Positively Quaker

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My smartphone bristles with news every day. I mostly ignore it, knowing the news items trend toward the sensational and quirky, not balanced reporting. But recently, the words “Toxic Positivity” appeared as a headline, and that got me to thinking.

I’ve long held a firmly positive outlook on life, anchored in my Quaker belief in the perfectibility of humans and society, based on the “goodness inherent in all individuals.” That principle, although often questioned, has survived through long periods of persecution and attacks on many practicing Quakers – from the 1650s until our own times.

I fully understand that an extreme case of “positivity” can actually serve as a mask for a lack of real compassion. Such an attitude – even if carried unconsciously – causes real hurt and harm in other people.

However, even though I am aware of some difficulties with “positivity” – the hostility it sometimes raises in others, the lack of self-awareness it sometimes encourages – I remain firmly committed to Quaker Positivity. It motivates my current efforts to plan and support a new independent school in Arizona – Phoenix Friends School.

Educators today are beset by challenges. Some experience attacks on the school’s curriculum, assigned readings, and school policies. Some face controversies around individual faculty, staff members, and even students. At some school board meetings, public deliberations descend into shouting matches, with personal attacks thrown by both sides, venomous and dehumanizing.

As an educator, I am convinced that schools can navigate the hard realities of European and American history, and the lingering legacies of sexism, classism, and racism. Without taking sides in the political divides of our day, I believe that Phoenix Friends School can promote the values and principles of the Quaker movement, which are as relevant today as ever – and more urgently needed today than ever. These are our founding principles:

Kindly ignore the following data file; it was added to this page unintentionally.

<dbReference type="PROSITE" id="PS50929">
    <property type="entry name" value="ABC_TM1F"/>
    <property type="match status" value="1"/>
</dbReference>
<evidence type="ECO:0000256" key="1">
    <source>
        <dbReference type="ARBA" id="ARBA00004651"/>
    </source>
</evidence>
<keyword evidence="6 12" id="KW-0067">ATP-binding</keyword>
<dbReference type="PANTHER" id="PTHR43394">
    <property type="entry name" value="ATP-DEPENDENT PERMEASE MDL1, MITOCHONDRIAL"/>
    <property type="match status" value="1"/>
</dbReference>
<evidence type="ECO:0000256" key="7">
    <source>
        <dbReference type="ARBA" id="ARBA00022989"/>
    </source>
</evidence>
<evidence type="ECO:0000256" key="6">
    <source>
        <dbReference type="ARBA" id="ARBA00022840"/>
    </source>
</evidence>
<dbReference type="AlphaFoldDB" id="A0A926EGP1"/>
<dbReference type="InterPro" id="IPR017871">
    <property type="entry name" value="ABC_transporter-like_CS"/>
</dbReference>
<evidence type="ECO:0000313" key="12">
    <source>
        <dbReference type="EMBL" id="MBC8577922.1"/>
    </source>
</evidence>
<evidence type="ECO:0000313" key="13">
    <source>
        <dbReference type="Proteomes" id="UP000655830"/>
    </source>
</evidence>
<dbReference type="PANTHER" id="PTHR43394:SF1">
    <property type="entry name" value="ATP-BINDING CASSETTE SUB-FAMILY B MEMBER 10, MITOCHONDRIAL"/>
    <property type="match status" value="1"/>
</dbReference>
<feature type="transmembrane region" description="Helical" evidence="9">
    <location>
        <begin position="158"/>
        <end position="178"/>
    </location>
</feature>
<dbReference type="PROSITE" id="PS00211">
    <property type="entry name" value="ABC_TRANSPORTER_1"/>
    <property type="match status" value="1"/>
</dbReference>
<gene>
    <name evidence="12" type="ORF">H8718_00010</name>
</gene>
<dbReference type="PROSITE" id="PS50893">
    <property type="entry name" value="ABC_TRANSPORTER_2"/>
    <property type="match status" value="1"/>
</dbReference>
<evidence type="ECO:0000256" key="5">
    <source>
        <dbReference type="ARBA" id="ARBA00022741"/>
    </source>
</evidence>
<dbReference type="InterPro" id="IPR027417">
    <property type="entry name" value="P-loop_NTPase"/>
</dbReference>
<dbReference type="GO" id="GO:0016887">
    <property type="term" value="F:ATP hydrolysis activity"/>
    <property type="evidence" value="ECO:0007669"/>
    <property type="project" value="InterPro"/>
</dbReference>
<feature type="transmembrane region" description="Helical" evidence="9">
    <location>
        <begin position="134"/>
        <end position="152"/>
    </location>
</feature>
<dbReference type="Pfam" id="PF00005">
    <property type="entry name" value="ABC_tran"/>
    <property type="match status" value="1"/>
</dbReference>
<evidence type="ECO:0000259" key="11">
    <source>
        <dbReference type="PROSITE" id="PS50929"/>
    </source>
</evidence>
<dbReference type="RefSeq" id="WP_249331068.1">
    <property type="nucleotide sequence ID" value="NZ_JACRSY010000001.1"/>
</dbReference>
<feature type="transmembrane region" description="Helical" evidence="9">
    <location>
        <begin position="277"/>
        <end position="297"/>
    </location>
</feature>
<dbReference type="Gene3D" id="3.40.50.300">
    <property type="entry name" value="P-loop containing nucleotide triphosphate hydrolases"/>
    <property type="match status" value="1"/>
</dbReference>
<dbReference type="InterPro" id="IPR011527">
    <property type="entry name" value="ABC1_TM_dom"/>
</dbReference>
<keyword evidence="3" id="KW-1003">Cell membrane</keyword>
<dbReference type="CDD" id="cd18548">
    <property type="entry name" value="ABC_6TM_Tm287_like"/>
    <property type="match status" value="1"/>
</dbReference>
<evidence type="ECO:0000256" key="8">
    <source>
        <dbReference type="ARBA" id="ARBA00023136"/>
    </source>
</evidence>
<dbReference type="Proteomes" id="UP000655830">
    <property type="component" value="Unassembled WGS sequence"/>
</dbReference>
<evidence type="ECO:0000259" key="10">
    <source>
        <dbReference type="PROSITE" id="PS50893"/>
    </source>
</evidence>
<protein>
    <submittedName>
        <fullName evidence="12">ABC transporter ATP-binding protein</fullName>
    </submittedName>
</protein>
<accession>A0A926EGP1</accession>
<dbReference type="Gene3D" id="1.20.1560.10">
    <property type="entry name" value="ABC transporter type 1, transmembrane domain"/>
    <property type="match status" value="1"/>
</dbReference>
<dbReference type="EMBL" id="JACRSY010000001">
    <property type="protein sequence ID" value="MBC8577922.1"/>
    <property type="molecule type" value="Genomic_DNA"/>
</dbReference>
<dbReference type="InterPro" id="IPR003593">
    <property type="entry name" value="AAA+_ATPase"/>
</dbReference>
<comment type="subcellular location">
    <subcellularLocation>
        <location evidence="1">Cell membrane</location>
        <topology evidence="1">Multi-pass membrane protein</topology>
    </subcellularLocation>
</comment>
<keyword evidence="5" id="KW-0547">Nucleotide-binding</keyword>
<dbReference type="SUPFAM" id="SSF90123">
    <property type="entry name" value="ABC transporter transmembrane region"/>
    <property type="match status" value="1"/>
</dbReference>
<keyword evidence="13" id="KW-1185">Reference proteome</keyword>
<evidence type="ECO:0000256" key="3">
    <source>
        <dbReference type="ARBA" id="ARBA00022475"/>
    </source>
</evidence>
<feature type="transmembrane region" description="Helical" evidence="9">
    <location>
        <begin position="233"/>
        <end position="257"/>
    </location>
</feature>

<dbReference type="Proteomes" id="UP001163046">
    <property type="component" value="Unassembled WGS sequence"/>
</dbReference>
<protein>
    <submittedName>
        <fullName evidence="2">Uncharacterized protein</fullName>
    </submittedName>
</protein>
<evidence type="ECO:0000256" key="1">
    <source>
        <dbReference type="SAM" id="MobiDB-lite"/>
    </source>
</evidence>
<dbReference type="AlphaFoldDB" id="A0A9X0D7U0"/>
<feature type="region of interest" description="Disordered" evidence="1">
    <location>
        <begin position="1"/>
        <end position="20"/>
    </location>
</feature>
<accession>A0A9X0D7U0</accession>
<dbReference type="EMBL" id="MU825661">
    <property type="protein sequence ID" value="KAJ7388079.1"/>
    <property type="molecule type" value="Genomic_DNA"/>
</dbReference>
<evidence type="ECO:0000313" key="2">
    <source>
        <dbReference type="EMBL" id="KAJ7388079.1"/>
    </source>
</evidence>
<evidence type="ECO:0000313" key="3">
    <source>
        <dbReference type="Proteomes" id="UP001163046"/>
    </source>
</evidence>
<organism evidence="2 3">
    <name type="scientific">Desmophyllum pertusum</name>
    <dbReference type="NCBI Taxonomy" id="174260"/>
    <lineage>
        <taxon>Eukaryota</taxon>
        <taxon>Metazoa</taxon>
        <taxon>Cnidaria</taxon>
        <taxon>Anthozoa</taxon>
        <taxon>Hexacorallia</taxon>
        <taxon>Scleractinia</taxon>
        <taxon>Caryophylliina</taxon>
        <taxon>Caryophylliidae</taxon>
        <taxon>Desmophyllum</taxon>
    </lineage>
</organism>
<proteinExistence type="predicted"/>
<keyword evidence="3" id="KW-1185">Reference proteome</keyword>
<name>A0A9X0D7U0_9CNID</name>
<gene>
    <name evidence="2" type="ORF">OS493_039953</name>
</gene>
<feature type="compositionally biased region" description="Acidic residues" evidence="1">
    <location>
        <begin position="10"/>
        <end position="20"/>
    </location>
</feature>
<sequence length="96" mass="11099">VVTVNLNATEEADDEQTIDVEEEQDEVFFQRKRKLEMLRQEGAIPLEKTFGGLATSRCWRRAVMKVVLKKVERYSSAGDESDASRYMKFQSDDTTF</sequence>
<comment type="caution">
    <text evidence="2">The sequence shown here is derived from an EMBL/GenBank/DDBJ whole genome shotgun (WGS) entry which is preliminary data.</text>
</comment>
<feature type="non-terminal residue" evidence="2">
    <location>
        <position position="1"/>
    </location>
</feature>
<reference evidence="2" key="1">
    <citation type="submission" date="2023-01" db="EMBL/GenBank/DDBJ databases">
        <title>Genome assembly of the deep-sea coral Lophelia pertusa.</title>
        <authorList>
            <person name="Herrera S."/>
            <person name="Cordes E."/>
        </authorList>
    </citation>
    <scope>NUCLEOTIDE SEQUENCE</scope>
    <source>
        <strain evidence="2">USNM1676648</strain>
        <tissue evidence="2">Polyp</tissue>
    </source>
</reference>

We believe in parallel systems of public and independent schools, and we offer parents an option for values-based education, one that promotes skills development in an open, inclusive, and non-threatening environment.

We believe in classroom learning, not teaching. The Socratic method – leading with questions for discussion that engage both students and teachers – is the school’s dominant mode of learning.

We believe in pluralism in education. We do not exclude competing interpretations of history, philosophy, literature, and science. Rather, we present, question, and discuss them.

We believe opposing ideas are signs of healthy curiosity and are not a failing.

We believe most students are able to listen respectfully to ideas other than their own and to accept these different points of view without emotional distress or harm.

I freely admit that no school can maintain perfect harmony every day. Conflicts arise, sometimes through unexamined biases, sometimes through individuals’ refusal to listen. We are fortunate to have our Quaker decision-making process to turn to in times of conflict, be it with students, parents, or members of the larger community.

Quaker-led education reflects the values and practices of a peace-loving people who face challenges and angry voices calmly, always striving to be our better selves in public life. This is a positive vision for everyone, everywhere, and for all times.

Willard E. White is the founder of Phoenix Friends School. He is a former high school and college teacher, a university administrator, and a consultant in non-profit management.  He is a proud descendent of one of the oldest Quaker families in America and attends Phoenix Friends Meeting (IMYM).

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